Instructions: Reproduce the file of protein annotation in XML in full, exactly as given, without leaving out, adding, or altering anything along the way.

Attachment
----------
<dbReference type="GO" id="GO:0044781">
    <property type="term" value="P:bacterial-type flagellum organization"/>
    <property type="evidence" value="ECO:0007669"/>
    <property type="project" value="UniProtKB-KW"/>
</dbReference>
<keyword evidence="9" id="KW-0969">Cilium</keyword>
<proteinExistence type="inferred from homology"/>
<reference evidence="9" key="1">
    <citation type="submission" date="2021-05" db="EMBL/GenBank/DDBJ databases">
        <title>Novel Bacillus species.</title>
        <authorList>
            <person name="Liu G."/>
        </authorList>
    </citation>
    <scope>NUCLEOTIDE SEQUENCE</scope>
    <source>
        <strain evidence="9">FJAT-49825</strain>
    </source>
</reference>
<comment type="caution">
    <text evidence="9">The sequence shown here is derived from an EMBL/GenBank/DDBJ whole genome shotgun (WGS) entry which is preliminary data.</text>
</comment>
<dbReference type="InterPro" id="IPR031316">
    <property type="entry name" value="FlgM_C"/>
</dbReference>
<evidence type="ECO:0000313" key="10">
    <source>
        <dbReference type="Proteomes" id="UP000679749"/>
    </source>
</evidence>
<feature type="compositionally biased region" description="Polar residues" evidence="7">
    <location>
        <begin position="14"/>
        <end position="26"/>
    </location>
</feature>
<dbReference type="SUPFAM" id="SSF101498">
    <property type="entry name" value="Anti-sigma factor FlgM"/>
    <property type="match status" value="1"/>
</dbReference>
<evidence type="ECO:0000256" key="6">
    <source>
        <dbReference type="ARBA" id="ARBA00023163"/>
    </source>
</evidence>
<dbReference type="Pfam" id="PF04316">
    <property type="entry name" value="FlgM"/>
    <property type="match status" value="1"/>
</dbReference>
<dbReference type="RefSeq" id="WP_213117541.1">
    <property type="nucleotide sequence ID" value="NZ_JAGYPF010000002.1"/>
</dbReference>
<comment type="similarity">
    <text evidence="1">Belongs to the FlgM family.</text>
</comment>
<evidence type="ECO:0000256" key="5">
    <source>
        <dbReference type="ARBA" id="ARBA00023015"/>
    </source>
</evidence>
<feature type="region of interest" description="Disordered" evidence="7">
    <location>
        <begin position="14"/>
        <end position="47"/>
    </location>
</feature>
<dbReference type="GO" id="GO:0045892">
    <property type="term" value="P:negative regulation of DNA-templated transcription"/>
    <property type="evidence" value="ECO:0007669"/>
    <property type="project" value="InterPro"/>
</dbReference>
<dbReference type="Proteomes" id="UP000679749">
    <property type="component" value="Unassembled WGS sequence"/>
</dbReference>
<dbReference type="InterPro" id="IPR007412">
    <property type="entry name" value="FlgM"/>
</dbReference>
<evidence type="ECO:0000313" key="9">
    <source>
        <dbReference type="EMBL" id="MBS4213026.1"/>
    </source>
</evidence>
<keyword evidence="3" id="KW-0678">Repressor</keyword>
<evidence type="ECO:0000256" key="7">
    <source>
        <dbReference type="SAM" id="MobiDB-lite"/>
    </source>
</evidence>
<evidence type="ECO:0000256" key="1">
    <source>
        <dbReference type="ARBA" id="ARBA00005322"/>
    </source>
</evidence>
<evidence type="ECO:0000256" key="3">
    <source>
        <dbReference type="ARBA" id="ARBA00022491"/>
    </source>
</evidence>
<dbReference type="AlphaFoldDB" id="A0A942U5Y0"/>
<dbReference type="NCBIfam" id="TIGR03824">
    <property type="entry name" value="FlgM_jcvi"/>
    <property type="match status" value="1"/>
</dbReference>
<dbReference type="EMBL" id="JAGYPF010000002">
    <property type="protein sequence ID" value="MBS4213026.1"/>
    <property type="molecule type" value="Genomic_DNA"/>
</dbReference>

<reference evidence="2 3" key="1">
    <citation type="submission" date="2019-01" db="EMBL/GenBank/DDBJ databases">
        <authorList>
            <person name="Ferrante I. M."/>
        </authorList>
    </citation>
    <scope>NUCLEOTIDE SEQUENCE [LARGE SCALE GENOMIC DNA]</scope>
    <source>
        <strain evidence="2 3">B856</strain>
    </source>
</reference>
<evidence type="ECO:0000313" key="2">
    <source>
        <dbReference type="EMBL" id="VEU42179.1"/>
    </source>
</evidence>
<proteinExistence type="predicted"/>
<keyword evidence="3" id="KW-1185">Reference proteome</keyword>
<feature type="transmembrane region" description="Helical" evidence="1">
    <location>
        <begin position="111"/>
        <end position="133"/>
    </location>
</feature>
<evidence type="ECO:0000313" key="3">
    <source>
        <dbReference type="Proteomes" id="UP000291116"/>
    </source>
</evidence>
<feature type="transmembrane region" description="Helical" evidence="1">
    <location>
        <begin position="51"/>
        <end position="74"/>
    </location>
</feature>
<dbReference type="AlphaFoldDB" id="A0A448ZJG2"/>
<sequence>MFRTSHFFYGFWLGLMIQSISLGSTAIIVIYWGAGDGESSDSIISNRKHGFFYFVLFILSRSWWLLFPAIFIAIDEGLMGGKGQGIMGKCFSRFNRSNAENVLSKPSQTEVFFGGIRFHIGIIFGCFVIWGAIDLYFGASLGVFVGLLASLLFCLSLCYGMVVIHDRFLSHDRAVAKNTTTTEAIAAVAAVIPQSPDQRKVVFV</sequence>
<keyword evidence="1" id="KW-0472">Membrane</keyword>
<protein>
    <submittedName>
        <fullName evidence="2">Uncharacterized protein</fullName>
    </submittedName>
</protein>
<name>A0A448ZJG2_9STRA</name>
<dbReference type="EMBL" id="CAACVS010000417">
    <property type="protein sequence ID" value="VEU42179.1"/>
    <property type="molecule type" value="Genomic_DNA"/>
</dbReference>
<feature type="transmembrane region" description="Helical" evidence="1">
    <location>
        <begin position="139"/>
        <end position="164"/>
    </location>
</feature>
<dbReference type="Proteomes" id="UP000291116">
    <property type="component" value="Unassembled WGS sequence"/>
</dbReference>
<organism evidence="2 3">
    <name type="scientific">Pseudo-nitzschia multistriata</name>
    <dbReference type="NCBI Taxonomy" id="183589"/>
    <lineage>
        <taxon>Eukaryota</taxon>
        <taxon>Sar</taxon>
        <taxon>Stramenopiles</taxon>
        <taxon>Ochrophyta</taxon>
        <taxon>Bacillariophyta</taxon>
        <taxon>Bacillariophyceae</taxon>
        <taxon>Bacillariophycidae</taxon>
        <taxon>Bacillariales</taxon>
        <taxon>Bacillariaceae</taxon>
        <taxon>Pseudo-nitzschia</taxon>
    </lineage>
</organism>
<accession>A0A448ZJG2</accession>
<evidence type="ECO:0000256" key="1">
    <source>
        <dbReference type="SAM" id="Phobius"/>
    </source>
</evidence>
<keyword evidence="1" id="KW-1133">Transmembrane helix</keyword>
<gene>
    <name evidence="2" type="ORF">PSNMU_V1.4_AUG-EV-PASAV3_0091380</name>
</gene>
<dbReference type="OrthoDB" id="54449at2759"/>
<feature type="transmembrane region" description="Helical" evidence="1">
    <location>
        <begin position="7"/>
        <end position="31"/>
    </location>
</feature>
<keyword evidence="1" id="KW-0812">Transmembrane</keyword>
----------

<dbReference type="GO" id="GO:0044781">
    <property type="term" value="P:bacterial-type flagellum organization"/>
    <property type="evidence" value="ECO:0007669"/>
    <property type="project" value="UniProtKB-KW"/>
</dbReference>
<keyword evidence="9" id="KW-0969">Cilium</keyword>
<proteinExistence type="inferred from homology"/>
<reference evidence="9" key="1">
    <citation type="submission" date="2021-05" db="EMBL/GenBank/DDBJ databases">
        <title>Novel Bacillus species.</title>
        <authorList>
            <person name="Liu G."/>
        </authorList>
    </citation>
    <scope>NUCLEOTIDE SEQUENCE</scope>
    <source>
        <strain evidence="9">FJAT-49825</strain>
    </source>
</reference>
<comment type="caution">
    <text evidence="9">The sequence shown here is derived from an EMBL/GenBank/DDBJ whole genome shotgun (WGS) entry which is preliminary data.</text>
</comment>
<dbReference type="InterPro" id="IPR031316">
    <property type="entry name" value="FlgM_C"/>
</dbReference>
<evidence type="ECO:0000313" key="10">
    <source>
        <dbReference type="Proteomes" id="UP000679749"/>
    </source>
</evidence>
<feature type="compositionally biased region" description="Polar residues" evidence="7">
    <location>
        <begin position="14"/>
        <end position="26"/>
    </location>
</feature>
<dbReference type="SUPFAM" id="SSF101498">
    <property type="entry name" value="Anti-sigma factor FlgM"/>
    <property type="match status" value="1"/>
</dbReference>
<evidence type="ECO:0000256" key="6">
    <source>
        <dbReference type="ARBA" id="ARBA00023163"/>
    </source>
</evidence>
<dbReference type="Pfam" id="PF04316">
    <property type="entry name" value="FlgM"/>
    <property type="match status" value="1"/>
</dbReference>
<dbReference type="RefSeq" id="WP_213117541.1">
    <property type="nucleotide sequence ID" value="NZ_JAGYPF010000002.1"/>
</dbReference>
<comment type="similarity">
    <text evidence="1">Belongs to the FlgM family.</text>
</comment>
<evidence type="ECO:0000256" key="5">
    <source>
        <dbReference type="ARBA" id="ARBA00023015"/>
    </source>
</evidence>
<feature type="region of interest" description="Disordered" evidence="7">
    <location>
        <begin position="14"/>
        <end position="47"/>
    </location>
</feature>
<dbReference type="GO" id="GO:0045892">
    <property type="term" value="P:negative regulation of DNA-templated transcription"/>
    <property type="evidence" value="ECO:0007669"/>
    <property type="project" value="InterPro"/>
</dbReference>
<dbReference type="Proteomes" id="UP000679749">
    <property type="component" value="Unassembled WGS sequence"/>
</dbReference>
<dbReference type="InterPro" id="IPR007412">
    <property type="entry name" value="FlgM"/>
</dbReference>
<evidence type="ECO:0000313" key="9">
    <source>
        <dbReference type="EMBL" id="MBS4213026.1"/>
    </source>
</evidence>
<keyword evidence="3" id="KW-0678">Repressor</keyword>
<evidence type="ECO:0000256" key="7">
    <source>
        <dbReference type="SAM" id="MobiDB-lite"/>
    </source>
</evidence>
<evidence type="ECO:0000256" key="1">
    <source>
        <dbReference type="ARBA" id="ARBA00005322"/>
    </source>
</evidence>
<evidence type="ECO:0000256" key="3">
    <source>
        <dbReference type="ARBA" id="ARBA00022491"/>
    </source>
</evidence>
<dbReference type="AlphaFoldDB" id="A0A942U5Y0"/>
<dbReference type="NCBIfam" id="TIGR03824">
    <property type="entry name" value="FlgM_jcvi"/>
    <property type="match status" value="1"/>
</dbReference>
<dbReference type="EMBL" id="JAGYPF010000002">
    <property type="protein sequence ID" value="MBS4213026.1"/>
    <property type="molecule type" value="Genomic_DNA"/>
</dbReference>

<reference evidence="2 3" key="1">
    <citation type="submission" date="2019-01" db="EMBL/GenBank/DDBJ databases">
        <authorList>
            <person name="Ferrante I. M."/>
        </authorList>
    </citation>
    <scope>NUCLEOTIDE SEQUENCE [LARGE SCALE GENOMIC DNA]</scope>
    <source>
        <strain evidence="2 3">B856</strain>
    </source>
</reference>
<evidence type="ECO:0000313" key="2">
    <source>
        <dbReference type="EMBL" id="VEU42179.1"/>
    </source>
</evidence>
<proteinExistence type="predicted"/>
<keyword evidence="3" id="KW-1185">Reference proteome</keyword>
<feature type="transmembrane region" description="Helical" evidence="1">
    <location>
        <begin position="111"/>
        <end position="133"/>
    </location>
</feature>
<evidence type="ECO:0000313" key="3">
    <source>
        <dbReference type="Proteomes" id="UP000291116"/>
    </source>
</evidence>
<feature type="transmembrane region" description="Helical" evidence="1">
    <location>
        <begin position="51"/>
        <end position="74"/>
    </location>
</feature>
<dbReference type="AlphaFoldDB" id="A0A448ZJG2"/>
<sequence>MFRTSHFFYGFWLGLMIQSISLGSTAIIVIYWGAGDGESSDSIISNRKHGFFYFVLFILSRSWWLLFPAIFIAIDEGLMGGKGQGIMGKCFSRFNRSNAENVLSKPSQTEVFFGGIRFHIGIIFGCFVIWGAIDLYFGASLGVFVGLLASLLFCLSLCYGMVVIHDRFLSHDRAVAKNTTTTEAIAAVAAVIPQSPDQRKVVFV</sequence>
<keyword evidence="1" id="KW-0472">Membrane</keyword>
<protein>
    <submittedName>
        <fullName evidence="2">Uncharacterized protein</fullName>
    </submittedName>
</protein>
<name>A0A448ZJG2_9STRA</name>
<dbReference type="EMBL" id="CAACVS010000417">
    <property type="protein sequence ID" value="VEU42179.1"/>
    <property type="molecule type" value="Genomic_DNA"/>
</dbReference>
<feature type="transmembrane region" description="Helical" evidence="1">
    <location>
        <begin position="139"/>
        <end position="164"/>
    </location>
</feature>
<dbReference type="Proteomes" id="UP000291116">
    <property type="component" value="Unassembled WGS sequence"/>
</dbReference>
<organism evidence="2 3">
    <name type="scientific">Pseudo-nitzschia multistriata</name>
    <dbReference type="NCBI Taxonomy" id="183589"/>
    <lineage>
        <taxon>Eukaryota</taxon>
        <taxon>Sar</taxon>
        <taxon>Stramenopiles</taxon>
        <taxon>Ochrophyta</taxon>
        <taxon>Bacillariophyta</taxon>
        <taxon>Bacillariophyceae</taxon>
        <taxon>Bacillariophycidae</taxon>
        <taxon>Bacillariales</taxon>
        <taxon>Bacillariaceae</taxon>
        <taxon>Pseudo-nitzschia</taxon>
    </lineage>
</organism>
<accession>A0A448ZJG2</accession>
<evidence type="ECO:0000256" key="1">
    <source>
        <dbReference type="SAM" id="Phobius"/>
    </source>
</evidence>
<keyword evidence="1" id="KW-1133">Transmembrane helix</keyword>
<gene>
    <name evidence="2" type="ORF">PSNMU_V1.4_AUG-EV-PASAV3_0091380</name>
</gene>
<dbReference type="OrthoDB" id="54449at2759"/>
<feature type="transmembrane region" description="Helical" evidence="1">
    <location>
        <begin position="7"/>
        <end position="31"/>
    </location>
</feature>
<keyword evidence="1" id="KW-0812">Transmembrane</keyword>